I was ah mere child when de PAN JUMBY jumped meh! But now, when ah tink back, wha wud one expect coming out of de Land of Calypso, Steelband and Limbo. Yes, sweet Trinidad & Tobago!
I remember my early childhood years in Trinidad as if it was just yesterday. Mammy, my grandmother, would put us to bed. My sister Pat and I shared a bedroom and in no time Pat would be in dreamland and I, once again, as what seem like ah ritual with me, lay in bed in de darkness tinking, tinking, tinking...tinking ‘bout PAN till I, too, eventually drifted off to sleep.
Suddenly! Out ah de clear blue I’m awakened by the sweet strains of steelband music ringing [in meh head] like it right in meh bedroom. Ah jump out meh bed in ah frenzy. De sweet rhy-dum ah de PAN music setting meh off like ah catch ah kal-keh-tey© in de blackness ah de nite. Starry-eyed ah dash over to de living room which was just outside meh bedroom to take ah look out de window onto Carib Street in San’do. Ah keep looking and looking expecting to see de steelband right in front de house. Ah looking up and ah looking down de road expecting to see it any minute, but there was never nothing in sight!
Maybe, ah tell mehself, it coming from Coffee Street side — meanwhile, de music only intensifying [in meh head] — so ah rush over to de kitchen window which gave view to Coffee Street to see if de steelband coming down [in meh head]. Like it right in front de house [in meh head]. But ah really hearing it [in meh head]. Ah can hear it coming [in meh head]. Ah know it coming and it really drawing nearer and nearer [in meh head]. Something like: ah ping-ah-ling...ah-ping-ah-ling...ling...ling...ling...ah-ping-ah- ling...ah-ping-ah-ling beating [in meh head]. Like it right in de room but it really [in meh head] and ah looking to see de band but no band in sight!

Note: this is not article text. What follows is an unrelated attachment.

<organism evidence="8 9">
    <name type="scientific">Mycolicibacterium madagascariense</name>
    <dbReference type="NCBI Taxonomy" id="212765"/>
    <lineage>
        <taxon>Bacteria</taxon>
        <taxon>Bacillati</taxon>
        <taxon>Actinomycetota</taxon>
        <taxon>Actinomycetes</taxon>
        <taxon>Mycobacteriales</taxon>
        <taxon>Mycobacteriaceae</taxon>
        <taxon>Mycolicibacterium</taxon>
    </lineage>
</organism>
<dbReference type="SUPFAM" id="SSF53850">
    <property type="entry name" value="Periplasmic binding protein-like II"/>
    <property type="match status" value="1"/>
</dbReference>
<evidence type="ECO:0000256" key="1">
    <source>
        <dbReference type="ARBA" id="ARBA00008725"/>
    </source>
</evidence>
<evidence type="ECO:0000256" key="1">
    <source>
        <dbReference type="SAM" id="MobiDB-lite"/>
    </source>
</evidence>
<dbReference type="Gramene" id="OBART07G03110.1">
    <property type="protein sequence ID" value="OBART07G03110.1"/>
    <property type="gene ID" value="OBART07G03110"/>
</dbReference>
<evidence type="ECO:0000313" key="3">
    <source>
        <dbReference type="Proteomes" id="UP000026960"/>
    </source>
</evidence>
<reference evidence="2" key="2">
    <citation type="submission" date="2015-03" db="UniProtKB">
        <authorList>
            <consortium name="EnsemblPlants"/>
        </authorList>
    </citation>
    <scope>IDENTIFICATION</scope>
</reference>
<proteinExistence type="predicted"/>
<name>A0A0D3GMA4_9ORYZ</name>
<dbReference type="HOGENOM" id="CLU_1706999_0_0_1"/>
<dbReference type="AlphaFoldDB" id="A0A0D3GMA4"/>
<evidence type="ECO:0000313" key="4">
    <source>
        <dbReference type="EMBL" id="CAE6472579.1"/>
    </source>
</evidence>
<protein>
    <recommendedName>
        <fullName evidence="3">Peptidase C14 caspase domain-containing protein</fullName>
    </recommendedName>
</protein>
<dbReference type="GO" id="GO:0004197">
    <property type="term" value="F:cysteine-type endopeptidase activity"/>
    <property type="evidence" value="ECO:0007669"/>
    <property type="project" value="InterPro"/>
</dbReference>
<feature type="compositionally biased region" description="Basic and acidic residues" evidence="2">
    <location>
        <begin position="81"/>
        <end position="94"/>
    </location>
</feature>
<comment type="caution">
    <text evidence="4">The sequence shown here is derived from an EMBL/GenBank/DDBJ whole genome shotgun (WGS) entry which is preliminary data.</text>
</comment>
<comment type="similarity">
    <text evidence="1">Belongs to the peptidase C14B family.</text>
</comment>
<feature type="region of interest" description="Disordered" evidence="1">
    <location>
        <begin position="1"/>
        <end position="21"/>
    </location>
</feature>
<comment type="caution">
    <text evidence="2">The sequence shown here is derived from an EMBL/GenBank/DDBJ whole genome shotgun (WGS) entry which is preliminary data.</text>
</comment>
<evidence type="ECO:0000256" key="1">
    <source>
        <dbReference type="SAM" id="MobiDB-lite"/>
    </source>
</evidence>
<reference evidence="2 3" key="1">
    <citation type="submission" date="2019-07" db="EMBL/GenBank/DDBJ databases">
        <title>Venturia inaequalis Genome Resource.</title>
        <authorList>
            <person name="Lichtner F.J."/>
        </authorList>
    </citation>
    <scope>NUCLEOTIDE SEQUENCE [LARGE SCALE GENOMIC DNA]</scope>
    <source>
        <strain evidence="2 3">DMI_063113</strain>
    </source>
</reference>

Is de PAN JUMBY dat really hit meh [in meh head], and SHADOW’s “Bass Man In Meh Head” really brought dat all home to me yes when ah heard it. Ah know to mehself cause ah wud really hear de PAN self and wud get up looking out de window to look for de band coming down de road. Back then ah couldn’t ah comprehend it all eh cause it was all [in meh head] but ah know it really occurred eh!
Now de PAN JUMBY stay and stay with meh. Ah move to and fro in PAN circles. Ah cah beat ah note but ah really love meh PAN eh! Ah even winded up having a Panist and moved on Woodruff Avenue to be near to de PAN Yard there. Ah realize too dat de PAN JUMBY it all over de world eh and ah believe its de same PAN JUMBY dat have meh right here on Woodruff—in de heart and home of T&T—and dat all yuh too is ah set ah PAN JUMBIES! When ah dead dey better put meh in ah PAN coffin like Rudolph Charles wee, so ah could come back ah PAN JUMBY and jump some bodies! Ha! Ha! Ha! Ha! Ha! Ha! Ha! Ha!
by: Hazel John © Pan Jumby 8/2/97
Hazel John is a free-lance writer and poet. She has five children, three girls, ages 28, 21 and 8 and two boys ages 23 and 18. Her parents and grandparents (The Johns) owned and operated Circle Inn Restaurant and Bar which were at two locations on Coffee Street in San Fernando, Trinidad. They migrated to the United States when she was just a teenager. Hazel has been residing in the U.S. for 35+ years now.
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